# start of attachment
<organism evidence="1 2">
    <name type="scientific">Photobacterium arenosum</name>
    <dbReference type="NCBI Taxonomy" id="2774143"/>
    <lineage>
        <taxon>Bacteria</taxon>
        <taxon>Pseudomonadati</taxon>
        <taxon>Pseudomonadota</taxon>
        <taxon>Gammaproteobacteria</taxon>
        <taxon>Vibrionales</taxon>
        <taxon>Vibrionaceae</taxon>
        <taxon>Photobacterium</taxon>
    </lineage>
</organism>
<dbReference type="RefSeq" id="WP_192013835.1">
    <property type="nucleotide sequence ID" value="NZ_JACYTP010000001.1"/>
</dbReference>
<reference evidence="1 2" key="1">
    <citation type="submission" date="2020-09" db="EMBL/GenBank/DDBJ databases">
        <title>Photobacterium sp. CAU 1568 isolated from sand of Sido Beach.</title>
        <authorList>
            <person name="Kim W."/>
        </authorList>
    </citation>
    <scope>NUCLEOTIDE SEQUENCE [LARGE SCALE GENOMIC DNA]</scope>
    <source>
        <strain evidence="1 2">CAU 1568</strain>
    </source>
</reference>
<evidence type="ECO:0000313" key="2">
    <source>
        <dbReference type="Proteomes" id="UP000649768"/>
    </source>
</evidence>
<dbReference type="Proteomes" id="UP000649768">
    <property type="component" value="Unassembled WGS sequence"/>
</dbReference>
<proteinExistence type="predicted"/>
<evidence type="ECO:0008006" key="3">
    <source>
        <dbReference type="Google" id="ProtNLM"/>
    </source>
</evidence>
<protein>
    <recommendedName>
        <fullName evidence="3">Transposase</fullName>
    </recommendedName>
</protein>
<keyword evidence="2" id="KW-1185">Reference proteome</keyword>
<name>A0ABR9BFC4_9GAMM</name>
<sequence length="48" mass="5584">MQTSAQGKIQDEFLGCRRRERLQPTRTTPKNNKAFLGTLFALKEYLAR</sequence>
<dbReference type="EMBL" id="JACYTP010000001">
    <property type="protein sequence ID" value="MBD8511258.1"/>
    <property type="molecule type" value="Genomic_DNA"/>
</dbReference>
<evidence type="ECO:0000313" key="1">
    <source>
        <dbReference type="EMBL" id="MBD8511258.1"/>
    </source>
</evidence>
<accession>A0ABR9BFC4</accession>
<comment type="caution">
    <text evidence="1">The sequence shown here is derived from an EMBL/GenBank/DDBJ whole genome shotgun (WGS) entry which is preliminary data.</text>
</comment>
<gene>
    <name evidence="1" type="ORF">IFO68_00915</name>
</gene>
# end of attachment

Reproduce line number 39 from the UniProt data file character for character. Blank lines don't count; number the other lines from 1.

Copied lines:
    <source>